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IN THIS ISSUE:
May 2010

Borderline Personality Disorder: A Role for Medication?
Antipsychotics, including aripiprazole (Abilify) and olanzapine (Zyprexa), as well as mood stabilizers, such as topiramate (Topamax) and lamotrigine (Lamictal), alleviate some symptoms of borderline personality disorder, but the effects of antidepressants on this condition are variable.

Morphine to Prevent PTSD
Early treatment with morphine following an injury may reduce the risk of posttraumatic stress disorder (PTSD).

Risperidone-Induced Hyperprolactinemia Lowers BMD in Boys
Both risperidone (Risperdal and others), through its effects on prolactin concentrations, and selective serotonin reuptake inhibitors (SSRIs) can lower bone mineral density in boys.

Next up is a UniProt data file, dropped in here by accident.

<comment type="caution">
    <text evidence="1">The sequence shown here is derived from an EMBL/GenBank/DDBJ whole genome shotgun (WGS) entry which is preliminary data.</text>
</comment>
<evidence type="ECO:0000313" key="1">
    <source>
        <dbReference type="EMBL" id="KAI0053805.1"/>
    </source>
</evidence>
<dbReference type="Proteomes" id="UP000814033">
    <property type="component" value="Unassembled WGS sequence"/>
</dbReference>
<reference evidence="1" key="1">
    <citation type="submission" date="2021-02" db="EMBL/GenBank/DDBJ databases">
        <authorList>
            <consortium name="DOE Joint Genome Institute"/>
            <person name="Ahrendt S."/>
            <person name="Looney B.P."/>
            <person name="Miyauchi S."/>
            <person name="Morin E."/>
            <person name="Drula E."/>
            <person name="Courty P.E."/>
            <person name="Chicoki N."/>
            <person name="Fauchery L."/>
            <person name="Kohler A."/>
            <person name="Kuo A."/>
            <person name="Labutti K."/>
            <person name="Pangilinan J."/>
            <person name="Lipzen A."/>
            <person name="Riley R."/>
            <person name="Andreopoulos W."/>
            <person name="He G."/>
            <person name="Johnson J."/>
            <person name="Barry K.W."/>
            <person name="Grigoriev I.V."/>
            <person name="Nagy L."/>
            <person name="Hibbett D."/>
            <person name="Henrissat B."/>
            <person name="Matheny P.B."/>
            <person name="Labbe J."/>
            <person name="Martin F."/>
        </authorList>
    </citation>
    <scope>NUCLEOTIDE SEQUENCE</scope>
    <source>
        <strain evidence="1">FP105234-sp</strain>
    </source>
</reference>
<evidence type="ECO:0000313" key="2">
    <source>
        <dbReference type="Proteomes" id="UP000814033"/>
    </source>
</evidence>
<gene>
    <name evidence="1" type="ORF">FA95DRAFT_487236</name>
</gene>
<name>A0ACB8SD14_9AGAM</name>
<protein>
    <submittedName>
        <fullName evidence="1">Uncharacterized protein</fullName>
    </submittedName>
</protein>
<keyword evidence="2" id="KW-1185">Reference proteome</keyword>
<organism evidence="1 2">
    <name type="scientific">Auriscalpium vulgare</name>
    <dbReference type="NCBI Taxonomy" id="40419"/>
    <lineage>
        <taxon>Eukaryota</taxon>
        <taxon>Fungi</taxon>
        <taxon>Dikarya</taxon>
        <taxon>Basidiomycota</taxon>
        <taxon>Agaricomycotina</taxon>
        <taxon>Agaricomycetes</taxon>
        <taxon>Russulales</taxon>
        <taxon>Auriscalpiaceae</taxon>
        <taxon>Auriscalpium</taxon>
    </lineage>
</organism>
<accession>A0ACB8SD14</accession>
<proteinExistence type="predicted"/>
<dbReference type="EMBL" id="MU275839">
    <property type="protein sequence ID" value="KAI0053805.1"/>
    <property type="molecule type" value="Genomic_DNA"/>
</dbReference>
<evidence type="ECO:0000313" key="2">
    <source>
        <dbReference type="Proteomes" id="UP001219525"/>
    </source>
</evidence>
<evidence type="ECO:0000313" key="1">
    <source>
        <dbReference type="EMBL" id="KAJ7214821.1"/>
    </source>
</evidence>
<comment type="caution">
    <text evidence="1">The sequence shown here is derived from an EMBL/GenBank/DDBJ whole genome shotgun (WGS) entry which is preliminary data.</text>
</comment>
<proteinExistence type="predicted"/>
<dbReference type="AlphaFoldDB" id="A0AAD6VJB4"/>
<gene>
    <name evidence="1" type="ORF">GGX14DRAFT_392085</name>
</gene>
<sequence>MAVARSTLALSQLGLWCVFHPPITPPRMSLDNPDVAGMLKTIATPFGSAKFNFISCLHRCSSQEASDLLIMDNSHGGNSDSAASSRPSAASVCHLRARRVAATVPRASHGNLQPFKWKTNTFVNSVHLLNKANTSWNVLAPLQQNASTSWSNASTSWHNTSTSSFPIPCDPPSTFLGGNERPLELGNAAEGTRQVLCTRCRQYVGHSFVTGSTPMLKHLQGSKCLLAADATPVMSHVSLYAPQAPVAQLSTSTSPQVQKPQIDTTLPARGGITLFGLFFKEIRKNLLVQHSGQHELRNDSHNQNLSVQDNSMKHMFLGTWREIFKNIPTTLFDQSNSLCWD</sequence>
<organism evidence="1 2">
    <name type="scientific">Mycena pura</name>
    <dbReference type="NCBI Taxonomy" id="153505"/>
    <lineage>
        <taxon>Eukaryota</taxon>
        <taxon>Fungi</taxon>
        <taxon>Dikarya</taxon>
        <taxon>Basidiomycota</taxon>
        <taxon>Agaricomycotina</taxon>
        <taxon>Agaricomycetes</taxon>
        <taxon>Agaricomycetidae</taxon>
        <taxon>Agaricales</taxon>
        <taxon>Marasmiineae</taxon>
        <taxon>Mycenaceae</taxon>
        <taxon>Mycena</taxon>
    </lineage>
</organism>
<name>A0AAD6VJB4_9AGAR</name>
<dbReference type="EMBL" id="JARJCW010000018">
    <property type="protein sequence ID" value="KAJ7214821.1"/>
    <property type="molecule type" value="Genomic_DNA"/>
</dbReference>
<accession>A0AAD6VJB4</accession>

Priapism with Antipsychotics
Antipsychotic medications with a high affinity for the α1-adrenal receptor, such as chlorpromazine (Thorazine), quetiapine (Seroquel), and ziprasidone (Geodon), may be more likely to cause priapism than those with a low affinity.

In Brief
Spouses of People with Dementia Have Higher Risk of Depression; Modafinil (Provigil) Effective for Treating Fatigue in HIV+ Patients

Citalopram and Escitalopram Overdoses
Overdoses with both citalopram (Celexa and others) and escitalopram (Lexapro) can cause serious toxicity.

Priapism with Antipsychotics

May 2010

Sometimes occurring as an adverse effect of medication, priapism is a painful, dysfunctional erection of the penis (and, rarely, the clitoris) that represents a urologic emergency and, absent treatment, can lead to lifelong erectile dysfunction. Antipsychotics have been associated with priapism and…

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